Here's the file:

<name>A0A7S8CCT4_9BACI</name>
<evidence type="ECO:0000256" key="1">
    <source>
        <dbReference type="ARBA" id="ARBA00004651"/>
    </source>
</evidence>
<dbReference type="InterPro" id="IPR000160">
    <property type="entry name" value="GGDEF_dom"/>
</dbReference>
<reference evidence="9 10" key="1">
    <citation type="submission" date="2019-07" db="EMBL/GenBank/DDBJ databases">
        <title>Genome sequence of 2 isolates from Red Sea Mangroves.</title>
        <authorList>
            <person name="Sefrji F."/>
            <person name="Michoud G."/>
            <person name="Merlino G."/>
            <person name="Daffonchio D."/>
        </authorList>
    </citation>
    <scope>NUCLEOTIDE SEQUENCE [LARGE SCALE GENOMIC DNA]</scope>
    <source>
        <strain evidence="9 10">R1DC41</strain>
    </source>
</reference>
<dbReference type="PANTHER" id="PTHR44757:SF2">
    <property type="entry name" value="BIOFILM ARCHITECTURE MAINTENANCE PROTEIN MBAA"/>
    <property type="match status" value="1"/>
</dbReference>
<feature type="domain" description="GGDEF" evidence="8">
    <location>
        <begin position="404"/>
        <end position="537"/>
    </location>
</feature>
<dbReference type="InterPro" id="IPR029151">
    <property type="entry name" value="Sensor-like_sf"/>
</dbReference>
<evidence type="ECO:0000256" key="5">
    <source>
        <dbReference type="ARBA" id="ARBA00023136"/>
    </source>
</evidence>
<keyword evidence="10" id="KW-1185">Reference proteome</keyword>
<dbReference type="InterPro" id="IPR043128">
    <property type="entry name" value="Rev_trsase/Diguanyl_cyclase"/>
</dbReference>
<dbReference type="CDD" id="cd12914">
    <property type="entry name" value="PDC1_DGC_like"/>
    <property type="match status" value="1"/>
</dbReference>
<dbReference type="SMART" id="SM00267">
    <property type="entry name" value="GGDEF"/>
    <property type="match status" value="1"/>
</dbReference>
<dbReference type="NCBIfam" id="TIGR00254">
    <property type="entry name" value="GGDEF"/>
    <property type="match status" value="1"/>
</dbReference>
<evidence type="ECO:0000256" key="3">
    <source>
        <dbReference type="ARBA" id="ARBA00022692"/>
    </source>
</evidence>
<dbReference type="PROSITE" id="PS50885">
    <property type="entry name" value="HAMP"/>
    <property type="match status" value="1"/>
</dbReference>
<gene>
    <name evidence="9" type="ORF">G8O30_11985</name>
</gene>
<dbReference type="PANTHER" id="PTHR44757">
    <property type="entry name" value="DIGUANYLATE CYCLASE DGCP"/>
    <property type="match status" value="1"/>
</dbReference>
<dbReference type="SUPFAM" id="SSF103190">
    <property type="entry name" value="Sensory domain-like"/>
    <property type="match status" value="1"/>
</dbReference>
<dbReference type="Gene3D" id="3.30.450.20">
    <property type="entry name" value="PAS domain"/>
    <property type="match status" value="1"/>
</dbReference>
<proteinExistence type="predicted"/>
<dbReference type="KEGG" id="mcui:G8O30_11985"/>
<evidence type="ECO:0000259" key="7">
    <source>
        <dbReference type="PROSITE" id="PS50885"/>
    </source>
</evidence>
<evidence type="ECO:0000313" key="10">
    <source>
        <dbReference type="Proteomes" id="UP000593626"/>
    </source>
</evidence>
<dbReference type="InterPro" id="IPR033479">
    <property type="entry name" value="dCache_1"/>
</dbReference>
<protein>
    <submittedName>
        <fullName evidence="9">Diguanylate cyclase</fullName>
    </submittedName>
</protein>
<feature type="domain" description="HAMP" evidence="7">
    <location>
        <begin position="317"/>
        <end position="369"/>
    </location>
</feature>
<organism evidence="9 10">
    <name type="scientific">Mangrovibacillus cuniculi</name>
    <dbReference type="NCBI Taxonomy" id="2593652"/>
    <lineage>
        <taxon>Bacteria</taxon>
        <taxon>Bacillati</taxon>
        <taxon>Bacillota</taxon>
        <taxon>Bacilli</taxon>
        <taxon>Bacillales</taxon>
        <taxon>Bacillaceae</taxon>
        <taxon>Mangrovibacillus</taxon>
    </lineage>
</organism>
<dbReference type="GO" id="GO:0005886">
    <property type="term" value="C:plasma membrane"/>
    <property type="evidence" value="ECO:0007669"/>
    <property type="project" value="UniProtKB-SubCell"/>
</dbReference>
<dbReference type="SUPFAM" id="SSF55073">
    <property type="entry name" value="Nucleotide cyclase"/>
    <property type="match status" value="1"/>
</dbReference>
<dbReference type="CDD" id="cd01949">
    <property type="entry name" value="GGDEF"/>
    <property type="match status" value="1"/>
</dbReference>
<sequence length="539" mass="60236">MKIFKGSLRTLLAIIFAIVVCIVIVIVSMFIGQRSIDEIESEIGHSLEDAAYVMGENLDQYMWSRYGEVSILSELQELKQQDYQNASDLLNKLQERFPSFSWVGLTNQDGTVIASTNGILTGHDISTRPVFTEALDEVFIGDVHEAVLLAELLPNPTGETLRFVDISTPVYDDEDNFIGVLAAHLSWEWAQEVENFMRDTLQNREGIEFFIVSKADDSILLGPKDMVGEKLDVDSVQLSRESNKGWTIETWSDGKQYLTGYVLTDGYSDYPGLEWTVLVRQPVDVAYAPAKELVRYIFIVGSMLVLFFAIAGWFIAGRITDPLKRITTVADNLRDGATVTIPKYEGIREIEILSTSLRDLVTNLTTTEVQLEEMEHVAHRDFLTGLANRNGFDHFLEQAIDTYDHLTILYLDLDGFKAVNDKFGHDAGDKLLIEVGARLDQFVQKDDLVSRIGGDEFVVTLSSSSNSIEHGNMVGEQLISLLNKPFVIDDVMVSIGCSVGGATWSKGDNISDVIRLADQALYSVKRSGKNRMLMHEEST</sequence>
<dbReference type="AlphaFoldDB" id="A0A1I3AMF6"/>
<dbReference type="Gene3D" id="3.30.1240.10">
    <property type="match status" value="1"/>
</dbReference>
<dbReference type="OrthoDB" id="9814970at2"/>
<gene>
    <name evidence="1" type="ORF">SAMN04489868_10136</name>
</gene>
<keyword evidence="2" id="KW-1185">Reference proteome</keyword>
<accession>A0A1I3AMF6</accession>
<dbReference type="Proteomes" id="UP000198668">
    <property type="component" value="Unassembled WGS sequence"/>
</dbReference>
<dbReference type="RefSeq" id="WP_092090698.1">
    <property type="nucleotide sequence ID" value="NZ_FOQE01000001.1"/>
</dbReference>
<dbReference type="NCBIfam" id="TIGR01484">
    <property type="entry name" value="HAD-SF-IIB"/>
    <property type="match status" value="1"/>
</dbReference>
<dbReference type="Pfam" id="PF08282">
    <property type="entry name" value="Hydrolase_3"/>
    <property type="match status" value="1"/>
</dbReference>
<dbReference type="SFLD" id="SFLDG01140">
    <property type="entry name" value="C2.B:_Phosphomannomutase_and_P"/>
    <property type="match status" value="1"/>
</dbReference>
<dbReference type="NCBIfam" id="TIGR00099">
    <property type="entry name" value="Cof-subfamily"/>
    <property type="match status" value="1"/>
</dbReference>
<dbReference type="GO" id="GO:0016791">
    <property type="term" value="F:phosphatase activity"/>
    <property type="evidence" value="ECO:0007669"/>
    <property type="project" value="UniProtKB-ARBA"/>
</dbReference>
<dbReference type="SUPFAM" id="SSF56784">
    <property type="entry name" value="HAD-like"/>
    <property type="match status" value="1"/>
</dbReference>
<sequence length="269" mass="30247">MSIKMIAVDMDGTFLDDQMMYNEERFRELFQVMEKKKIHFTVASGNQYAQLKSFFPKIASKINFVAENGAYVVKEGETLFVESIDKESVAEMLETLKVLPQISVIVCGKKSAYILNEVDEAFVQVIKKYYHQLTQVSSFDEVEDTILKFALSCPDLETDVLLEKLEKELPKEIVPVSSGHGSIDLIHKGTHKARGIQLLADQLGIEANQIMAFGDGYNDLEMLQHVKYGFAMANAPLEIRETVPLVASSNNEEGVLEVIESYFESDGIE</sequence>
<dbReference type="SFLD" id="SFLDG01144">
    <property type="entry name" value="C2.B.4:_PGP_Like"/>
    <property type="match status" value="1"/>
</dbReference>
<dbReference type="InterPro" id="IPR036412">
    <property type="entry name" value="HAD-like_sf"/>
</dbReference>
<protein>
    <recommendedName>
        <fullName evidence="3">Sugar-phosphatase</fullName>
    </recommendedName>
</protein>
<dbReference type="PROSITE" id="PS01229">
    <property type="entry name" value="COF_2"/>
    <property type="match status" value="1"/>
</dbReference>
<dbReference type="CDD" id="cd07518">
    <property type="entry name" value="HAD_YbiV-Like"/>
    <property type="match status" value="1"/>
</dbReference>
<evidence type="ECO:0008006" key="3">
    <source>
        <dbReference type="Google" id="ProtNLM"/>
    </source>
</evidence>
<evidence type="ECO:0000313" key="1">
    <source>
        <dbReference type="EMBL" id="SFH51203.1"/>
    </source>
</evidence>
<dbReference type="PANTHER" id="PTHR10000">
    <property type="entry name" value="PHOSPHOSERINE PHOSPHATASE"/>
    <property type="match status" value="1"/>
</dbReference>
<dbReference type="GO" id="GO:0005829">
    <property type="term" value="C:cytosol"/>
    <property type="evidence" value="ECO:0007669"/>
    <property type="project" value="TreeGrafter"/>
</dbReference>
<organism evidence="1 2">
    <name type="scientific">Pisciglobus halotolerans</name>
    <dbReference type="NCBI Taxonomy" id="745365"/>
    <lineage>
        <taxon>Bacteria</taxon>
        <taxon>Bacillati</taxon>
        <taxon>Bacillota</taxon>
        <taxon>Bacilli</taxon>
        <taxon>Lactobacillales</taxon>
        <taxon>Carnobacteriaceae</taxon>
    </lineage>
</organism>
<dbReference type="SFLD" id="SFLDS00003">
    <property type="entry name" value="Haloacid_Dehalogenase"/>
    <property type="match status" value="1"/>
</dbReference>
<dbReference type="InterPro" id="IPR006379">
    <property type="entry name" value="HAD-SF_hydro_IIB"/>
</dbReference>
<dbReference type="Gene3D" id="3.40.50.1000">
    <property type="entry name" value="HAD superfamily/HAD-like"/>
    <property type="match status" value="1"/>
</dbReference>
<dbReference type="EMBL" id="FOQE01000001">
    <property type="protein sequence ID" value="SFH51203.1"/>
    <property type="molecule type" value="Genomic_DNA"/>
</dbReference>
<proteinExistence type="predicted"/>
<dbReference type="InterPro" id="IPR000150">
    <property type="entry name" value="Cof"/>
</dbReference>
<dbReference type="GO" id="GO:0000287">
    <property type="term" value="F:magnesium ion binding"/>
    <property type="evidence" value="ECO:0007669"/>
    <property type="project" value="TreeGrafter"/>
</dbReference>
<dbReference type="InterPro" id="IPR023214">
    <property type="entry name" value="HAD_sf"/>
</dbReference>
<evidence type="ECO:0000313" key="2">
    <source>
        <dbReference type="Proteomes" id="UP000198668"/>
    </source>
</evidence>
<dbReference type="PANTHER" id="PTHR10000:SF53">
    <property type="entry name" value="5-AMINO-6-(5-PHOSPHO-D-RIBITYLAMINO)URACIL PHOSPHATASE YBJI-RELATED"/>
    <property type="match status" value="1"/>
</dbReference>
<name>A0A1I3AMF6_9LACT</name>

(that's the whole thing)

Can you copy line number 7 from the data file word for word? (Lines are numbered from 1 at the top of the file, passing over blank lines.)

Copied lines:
<dbReference type="InterPro" id="IPR000160">